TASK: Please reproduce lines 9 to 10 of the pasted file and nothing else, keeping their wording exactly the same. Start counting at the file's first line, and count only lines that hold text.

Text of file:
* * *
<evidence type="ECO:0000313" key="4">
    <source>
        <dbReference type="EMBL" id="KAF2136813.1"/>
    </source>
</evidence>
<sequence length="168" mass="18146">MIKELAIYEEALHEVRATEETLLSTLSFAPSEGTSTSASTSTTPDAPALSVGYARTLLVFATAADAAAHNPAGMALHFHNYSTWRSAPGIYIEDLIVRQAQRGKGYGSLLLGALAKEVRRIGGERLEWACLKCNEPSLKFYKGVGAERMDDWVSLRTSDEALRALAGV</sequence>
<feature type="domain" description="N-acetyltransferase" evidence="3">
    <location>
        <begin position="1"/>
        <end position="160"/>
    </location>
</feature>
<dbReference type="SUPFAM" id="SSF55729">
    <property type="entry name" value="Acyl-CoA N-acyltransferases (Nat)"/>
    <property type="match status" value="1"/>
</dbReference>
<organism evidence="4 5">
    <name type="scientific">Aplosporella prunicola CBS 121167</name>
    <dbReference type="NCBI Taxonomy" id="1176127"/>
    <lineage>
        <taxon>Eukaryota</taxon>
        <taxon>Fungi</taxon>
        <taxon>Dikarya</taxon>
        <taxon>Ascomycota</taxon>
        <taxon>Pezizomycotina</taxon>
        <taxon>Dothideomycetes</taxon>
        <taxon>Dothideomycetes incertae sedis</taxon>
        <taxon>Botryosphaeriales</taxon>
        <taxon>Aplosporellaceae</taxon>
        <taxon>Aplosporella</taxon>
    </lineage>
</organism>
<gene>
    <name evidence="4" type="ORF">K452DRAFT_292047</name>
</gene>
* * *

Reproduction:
        <begin position="1"/>
        <end position="160"/>